Musings of a Spectator

Location: Hyderabad, Andhra Pradesh, India

Thursday, March 15, 2007

A Case for Consideration

"Internet is provided from taxpayers’ money, from government’s money. My challenge is that the student should reach the classroom at 8:30 in the morning and I have been teaching for almost 30 years now. I have seen sleepy eyed students in the class. I don’t want that to happen. I want them to learn in the classroom"

IIT Bombay Director Prof. Ashok Misra

The recent decision of the IIT Bombay Administration to curb the Internet access to students between 2300 hours - 0800 hours IST is a very interesting development. In relation to that, CNN-IBN show India 360 raised the question where Prof. Ashok Misra is quoted as saying above, which I feel requires serious consideration.

Forget the internet access part for a while, which I shall certainly comment about at a later stage, there is something much more fundamental to that quote.

The reference to taxpayers' money, Government's money!

Prof. Misra's worry about the failing standards of discipline in the IIT is going much beyond the case of Internet alone. By raising the point of taxpayers' money - he has reflected on a collective duty of the institutions such as the IITs - whose essential role is to impart education to the so-called brightest minds of the country , towards an end that results in positive empowerment of the country - as they are funded by the taxpayers' money to do good to the country. This scenario expects the students to be aware of what and who is funding their education, and at the same time puts an onus on the Professors at such Institutes, to ensure that they make the students realize the responsibility that they ought to take for the education they receive. The desperation that seems to sound in what Prof. Ashok Misra says is: Inculcating the responsibility talked above can happen only if they could impart some education - but the student is not ready to accept the education itself! In turn, the Professor is sad at not being able to fulfill his duty towards the country, towards the taxpayer's money, which even he is getting to enjoy. Such strong sense of repaying one's gratitude towards the taxpayers' money speaks of the highest sense of public morality that the IIT Director is upholding. If I were to think more, speaking the language of CNN-IBN, I would think that the IIT Director would be doing "whatever-it-takes" to enforce what he thinks is disciplined student behavior. That would mean, it should be very interesting to see the developments at the IIT Bombay from now on. From my own experience at a college of similar kind but for the Government funding, it would require a great deal of structural changes required in the IIT if Prof. Ashok Misra has to inculcate the standard of public morality that he talks of to his students. Whether Prof. Ashok Misra goes the distance or not - he certainly has a made a beginning. Or so I hope, hoping that I read Prof. Misra correctly.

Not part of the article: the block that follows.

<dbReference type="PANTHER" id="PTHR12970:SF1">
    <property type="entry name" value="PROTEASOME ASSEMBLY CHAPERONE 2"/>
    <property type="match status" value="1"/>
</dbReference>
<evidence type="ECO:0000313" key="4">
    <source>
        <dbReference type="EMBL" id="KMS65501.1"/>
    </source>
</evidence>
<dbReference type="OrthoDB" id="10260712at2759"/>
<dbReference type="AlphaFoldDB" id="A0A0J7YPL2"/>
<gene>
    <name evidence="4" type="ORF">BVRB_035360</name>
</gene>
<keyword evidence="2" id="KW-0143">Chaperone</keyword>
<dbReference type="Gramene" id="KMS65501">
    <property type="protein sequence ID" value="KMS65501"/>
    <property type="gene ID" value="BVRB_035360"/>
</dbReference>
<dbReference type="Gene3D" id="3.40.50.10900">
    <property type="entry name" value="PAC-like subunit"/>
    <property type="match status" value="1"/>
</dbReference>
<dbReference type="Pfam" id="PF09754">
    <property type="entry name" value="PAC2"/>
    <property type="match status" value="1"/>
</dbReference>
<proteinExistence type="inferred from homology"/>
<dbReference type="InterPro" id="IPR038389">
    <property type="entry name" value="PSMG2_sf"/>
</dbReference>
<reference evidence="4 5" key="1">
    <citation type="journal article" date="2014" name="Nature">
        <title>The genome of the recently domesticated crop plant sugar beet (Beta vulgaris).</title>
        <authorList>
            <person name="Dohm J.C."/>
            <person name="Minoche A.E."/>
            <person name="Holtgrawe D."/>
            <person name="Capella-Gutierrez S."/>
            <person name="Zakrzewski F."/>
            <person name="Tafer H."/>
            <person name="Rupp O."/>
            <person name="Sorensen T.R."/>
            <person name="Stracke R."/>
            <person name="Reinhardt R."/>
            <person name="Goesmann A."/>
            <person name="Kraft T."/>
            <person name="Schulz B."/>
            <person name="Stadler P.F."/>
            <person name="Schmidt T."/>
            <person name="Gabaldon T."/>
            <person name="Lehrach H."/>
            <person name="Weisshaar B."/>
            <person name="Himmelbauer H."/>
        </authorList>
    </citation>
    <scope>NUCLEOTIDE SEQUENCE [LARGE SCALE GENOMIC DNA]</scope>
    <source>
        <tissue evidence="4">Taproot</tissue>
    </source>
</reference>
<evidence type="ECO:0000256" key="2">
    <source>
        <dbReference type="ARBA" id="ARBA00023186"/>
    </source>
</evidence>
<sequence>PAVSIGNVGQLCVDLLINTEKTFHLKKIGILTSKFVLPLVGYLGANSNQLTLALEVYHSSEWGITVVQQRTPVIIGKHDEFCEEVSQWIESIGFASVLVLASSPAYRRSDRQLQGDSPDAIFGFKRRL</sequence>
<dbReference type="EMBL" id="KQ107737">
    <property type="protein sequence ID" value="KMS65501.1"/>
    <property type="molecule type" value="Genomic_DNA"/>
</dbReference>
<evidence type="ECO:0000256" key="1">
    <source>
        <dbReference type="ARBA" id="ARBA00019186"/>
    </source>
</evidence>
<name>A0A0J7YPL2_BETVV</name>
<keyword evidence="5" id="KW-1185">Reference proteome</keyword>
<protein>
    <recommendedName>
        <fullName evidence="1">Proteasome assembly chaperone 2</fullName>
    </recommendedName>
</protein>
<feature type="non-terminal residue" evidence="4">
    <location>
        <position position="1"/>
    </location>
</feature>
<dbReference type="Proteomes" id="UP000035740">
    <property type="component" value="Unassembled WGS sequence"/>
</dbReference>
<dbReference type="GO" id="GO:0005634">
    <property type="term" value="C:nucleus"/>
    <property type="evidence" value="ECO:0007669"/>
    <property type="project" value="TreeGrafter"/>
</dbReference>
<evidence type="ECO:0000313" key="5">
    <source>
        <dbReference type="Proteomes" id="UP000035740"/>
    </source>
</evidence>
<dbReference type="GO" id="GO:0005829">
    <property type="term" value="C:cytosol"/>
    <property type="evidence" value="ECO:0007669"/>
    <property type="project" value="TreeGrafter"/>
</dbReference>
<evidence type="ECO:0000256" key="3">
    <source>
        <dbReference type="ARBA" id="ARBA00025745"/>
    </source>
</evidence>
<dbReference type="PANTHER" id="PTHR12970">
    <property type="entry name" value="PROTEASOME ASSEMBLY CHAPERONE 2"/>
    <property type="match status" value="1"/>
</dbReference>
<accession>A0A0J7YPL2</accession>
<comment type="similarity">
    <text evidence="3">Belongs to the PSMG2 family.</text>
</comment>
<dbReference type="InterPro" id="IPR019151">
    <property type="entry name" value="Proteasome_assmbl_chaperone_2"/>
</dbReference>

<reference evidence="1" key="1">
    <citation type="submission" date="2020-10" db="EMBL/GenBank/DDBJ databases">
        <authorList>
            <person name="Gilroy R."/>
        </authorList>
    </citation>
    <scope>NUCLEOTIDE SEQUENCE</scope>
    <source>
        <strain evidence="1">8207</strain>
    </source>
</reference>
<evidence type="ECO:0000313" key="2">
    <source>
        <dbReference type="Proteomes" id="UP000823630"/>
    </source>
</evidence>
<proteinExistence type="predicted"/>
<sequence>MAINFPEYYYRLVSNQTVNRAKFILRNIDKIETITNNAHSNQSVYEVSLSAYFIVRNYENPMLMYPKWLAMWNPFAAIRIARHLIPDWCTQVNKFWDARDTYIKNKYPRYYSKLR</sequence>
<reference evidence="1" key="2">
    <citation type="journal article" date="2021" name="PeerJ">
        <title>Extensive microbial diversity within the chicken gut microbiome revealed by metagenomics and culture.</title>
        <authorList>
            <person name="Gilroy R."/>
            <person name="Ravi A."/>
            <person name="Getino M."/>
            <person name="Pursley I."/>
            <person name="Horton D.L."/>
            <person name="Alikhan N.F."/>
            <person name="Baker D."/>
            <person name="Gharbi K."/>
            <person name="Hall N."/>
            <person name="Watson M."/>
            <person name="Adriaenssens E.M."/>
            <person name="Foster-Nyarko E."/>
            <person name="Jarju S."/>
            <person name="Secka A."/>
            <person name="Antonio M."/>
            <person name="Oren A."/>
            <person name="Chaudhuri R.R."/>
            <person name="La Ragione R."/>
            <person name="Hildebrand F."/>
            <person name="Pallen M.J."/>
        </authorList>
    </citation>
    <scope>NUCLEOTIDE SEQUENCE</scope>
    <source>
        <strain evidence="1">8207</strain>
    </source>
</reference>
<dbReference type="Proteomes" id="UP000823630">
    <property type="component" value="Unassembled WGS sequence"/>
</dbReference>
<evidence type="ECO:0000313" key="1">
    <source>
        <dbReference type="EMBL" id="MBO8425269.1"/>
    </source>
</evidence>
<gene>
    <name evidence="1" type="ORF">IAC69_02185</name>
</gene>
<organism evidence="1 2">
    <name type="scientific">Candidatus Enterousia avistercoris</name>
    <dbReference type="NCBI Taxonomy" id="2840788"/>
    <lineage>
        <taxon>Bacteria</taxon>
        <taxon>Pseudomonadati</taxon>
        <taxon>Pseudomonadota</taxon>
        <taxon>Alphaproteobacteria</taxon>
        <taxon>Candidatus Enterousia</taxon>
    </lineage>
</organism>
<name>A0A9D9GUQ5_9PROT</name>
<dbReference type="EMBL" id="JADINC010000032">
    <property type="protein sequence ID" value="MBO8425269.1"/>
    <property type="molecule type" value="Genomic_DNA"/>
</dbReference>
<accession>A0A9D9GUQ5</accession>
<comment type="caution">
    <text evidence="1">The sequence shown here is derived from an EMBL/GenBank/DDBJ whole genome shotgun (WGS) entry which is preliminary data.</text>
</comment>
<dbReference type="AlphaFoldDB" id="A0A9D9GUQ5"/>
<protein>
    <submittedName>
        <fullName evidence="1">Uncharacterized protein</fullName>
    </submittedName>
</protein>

A reflective account of Atanu Dey, who is an IIT Kanpur alumnus, on Who Actually Paid for my Education is a must read, in this context. A brief gist of the article would be: Education at the IITs is highly subsidized, thanks to the Government support and it is subsidized by the Government, in order to educate the best of the best so as to help create human resources for the future. Henceforth, one who studies at such institutes where Government supports them has to have a sense of gratitude towards the country which unfortunately seems missing.

Next two posts - curbing Internet access, on attending classes, and more. Stay tuned.


Saturday, March 03, 2007

Post Budget Satisfaction

Sometimes, I think one should pat one's own back. In a way, I tried my bit towards understanding the state of mind of Manmohan Singh on the Quota issue, I remarked that he was making way for a larger allocation from the Budget towards Education Sector which generally becomes a difficult thing - given immense pressure from Corporates who always seem to like to have a pie from the Government. I am glad that the FM has done precisely what I was expecting. A 34% increase in the Education Sector. Be it OBC Quota or whatever - almost one lakh scholarships offered to students (who cares from which section they belong!) - that's a good sign indeed.

One interesting announcement was the 30 crore special allocation for Gandhian Studies which surprised me. Read this report. Apart from this there is about a 700 crore+ announcement for e-Governance Initiative. All these allocations, I believe must be of interest to students - since, given that we talk of Citizen Initiatives of late, these are places where they may focus on ensuring a better manner of spending it. How? , you may ask. Very well, I suppose, RTI might be a help, but your own coursework might help! For instance, e-Governance projects in India still do not use Open Source Software and Free Softwares. With the help of your interest in Open Source Softwares - you might as well get to learn what happens with the implementation of such projects - if you are interested. Some food for thought?